Review by

When I lent this book to my brother the other day, I tried to give him a synopsis without spoiling any of the plot. He had never heard of the Haruhi Suzumiya series before, so I wanted to tell him enough to interest him, but not give away major plot points. What I ended up with was "it's about this guy, Kyon, who meets a girl named Haruhi on the first day of school. Haruhi is super hot, but the first thing out of her mouth is that she doesn't want to have anything to do with anyone unless they're an alien, time traveler, slider, or esper. She's kind of a bitch, but really hot, and Kyon can't help but speak to her. At one point, he inadvertently suggests that if she's interested in meeting aliens, &amp;c, she should start a club with the purpose of finding them. Haruhi decides that is a <i>great</i> idea and promptly tells Kyon that he's the first member. Somehow, totally unknowingly, the other people she strong-arms into joining are . . . an alien, time-traveler, and an esper. But Haruhi doesn't know this and <i>can't</i> know this, and the book is about why that is and why it's so important."My summary was a little bit messed up, because Kyon doesn't really suggest a club to find aliens, &amp;c., and instead just suggests that Haruhi create her own club if she finds all the others in the school too boring. It's just that the kind Haruhi wants to create would do just that. She's an interesting character, though a bit of a bitch.But the reason I was so excited about lending the book to my brother and not giving away anything too important is that I <i>love</i> this story. Well, I love the series and this book is part of it.There are a lot of things about <i>The Melancholy of Haruhi Suzumiya</i> that would have made me want to read it, had I known nothing else, but the biggest is that the point of view character is a completely unreliable narrator. I frigging love unreliable narrators, and this one is done quite well. I find that unreliable narrators give books a lot of rereadability, in addition to making the initial read a lot of fun.The second thing I love is the sciencey plot. I guess that technically, the book is science fiction or fantasy, but because it's more like "sf/f invade an ordinary boy's life" it doesn't really feel like it to me? But, then, <i>Melancholy</i> does cross genre boundaries - it's also a mystery and a romance and a slice-of-life story. The romance is pretty background, though, because of the unreliability of Kyon's narration.The third thing I love is, again, the narrator. Kyon has a dry sense of humor and is often sarcastic or snarky in the narration. He is fun to read, and the asides are great, especially when someone responds and it isn't entirely clear if he spoke the thought aloud, or if he's tweaking the story slightly to match the flow of his thoughts. (Again: unreliable narrator = ?!)I have to say, though, that as fun as <i>Melancholy</i> is to read, it isn't easy. Partly it's because you can't always trust the narrator (or Koizumi, the esper, who explains things to Kyon), but partly it's because of the explanations of supernatural events. I found myself having to go back and reread passages a few times in order to better understand exactly what was being described - Tanigawa and the translators weren't shy of using big words or science jargon as necessary (then again, I do like that aspect of the book).I want to heartily recommend <i>Melancholy</i> to everyone, but I know that not everyone is as crazy for unreliable narrators as I am, and not everyone cares for this kind of science fiction/fantasy/mystery story, and since it's something of a prologue to a long series, a lot of people won't want to invest time in it. Plus, I'm sure that a lot of people would absolutely hate Haruhi (because she's a bitch - but she gets better!), and though Kyon is the central character, the story revolves around her.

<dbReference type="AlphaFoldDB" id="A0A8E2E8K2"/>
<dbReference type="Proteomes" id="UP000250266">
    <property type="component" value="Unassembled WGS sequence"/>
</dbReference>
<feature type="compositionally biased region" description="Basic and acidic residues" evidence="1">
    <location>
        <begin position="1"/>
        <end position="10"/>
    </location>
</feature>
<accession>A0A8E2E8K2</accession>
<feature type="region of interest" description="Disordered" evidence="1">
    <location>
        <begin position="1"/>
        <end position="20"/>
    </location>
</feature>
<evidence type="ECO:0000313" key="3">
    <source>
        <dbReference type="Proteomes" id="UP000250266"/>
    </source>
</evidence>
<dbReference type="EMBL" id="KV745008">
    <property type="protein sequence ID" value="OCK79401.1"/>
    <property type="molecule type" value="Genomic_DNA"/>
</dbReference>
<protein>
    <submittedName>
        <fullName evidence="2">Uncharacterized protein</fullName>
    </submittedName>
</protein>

Review by

The book that the 2006 hit anime was based upon, 'The Melancholy of Haruhi Suzumiya' comes translated to the US in paperback form. An enjoyable light read, even for those who've' already seen the anime, though the story is practically identical and would not generate any new surprises for those familiar with the show.